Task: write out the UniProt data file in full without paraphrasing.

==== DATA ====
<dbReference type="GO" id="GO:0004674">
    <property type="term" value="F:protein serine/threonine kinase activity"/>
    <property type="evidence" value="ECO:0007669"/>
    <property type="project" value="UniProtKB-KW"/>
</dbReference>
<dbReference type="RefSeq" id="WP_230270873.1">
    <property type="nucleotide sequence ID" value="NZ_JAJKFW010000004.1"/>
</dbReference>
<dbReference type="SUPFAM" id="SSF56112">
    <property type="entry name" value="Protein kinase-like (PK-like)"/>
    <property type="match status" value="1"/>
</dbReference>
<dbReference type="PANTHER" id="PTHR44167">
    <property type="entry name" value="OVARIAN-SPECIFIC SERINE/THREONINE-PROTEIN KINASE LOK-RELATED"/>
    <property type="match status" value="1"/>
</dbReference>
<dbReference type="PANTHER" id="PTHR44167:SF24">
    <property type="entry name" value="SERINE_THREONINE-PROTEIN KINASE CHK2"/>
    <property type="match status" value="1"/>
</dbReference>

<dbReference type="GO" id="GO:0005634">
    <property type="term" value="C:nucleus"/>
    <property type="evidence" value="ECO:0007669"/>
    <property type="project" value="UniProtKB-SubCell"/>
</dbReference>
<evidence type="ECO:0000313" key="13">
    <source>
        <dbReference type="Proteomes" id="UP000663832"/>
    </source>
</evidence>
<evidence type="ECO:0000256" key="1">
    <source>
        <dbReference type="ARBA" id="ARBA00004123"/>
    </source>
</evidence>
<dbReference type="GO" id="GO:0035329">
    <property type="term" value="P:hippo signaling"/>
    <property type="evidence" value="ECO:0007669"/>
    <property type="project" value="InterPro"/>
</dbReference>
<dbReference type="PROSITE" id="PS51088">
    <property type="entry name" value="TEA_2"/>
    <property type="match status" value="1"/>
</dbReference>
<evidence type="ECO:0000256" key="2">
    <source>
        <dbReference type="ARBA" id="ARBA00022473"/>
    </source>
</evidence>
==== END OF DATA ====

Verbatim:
<dbReference type="GO" id="GO:0004674">
    <property type="term" value="F:protein serine/threonine kinase activity"/>
    <property type="evidence" value="ECO:0007669"/>
    <property type="project" value="UniProtKB-KW"/>
</dbReference>
<dbReference type="RefSeq" id="WP_230270873.1">
    <property type="nucleotide sequence ID" value="NZ_JAJKFW010000004.1"/>
</dbReference>
<dbReference type="SUPFAM" id="SSF56112">
    <property type="entry name" value="Protein kinase-like (PK-like)"/>
    <property type="match status" value="1"/>
</dbReference>
<dbReference type="PANTHER" id="PTHR44167">
    <property type="entry name" value="OVARIAN-SPECIFIC SERINE/THREONINE-PROTEIN KINASE LOK-RELATED"/>
    <property type="match status" value="1"/>
</dbReference>
<dbReference type="PANTHER" id="PTHR44167:SF24">
    <property type="entry name" value="SERINE_THREONINE-PROTEIN KINASE CHK2"/>
    <property type="match status" value="1"/>
</dbReference>

<dbReference type="GO" id="GO:0005634">
    <property type="term" value="C:nucleus"/>
    <property type="evidence" value="ECO:0007669"/>
    <property type="project" value="UniProtKB-SubCell"/>
</dbReference>
<evidence type="ECO:0000313" key="13">
    <source>
        <dbReference type="Proteomes" id="UP000663832"/>
    </source>
</evidence>
<evidence type="ECO:0000256" key="1">
    <source>
        <dbReference type="ARBA" id="ARBA00004123"/>
    </source>
</evidence>
<dbReference type="GO" id="GO:0035329">
    <property type="term" value="P:hippo signaling"/>
    <property type="evidence" value="ECO:0007669"/>
    <property type="project" value="InterPro"/>
</dbReference>
<dbReference type="PROSITE" id="PS51088">
    <property type="entry name" value="TEA_2"/>
    <property type="match status" value="1"/>
</dbReference>
<evidence type="ECO:0000256" key="2">
    <source>
        <dbReference type="ARBA" id="ARBA00022473"/>
    </source>
</evidence>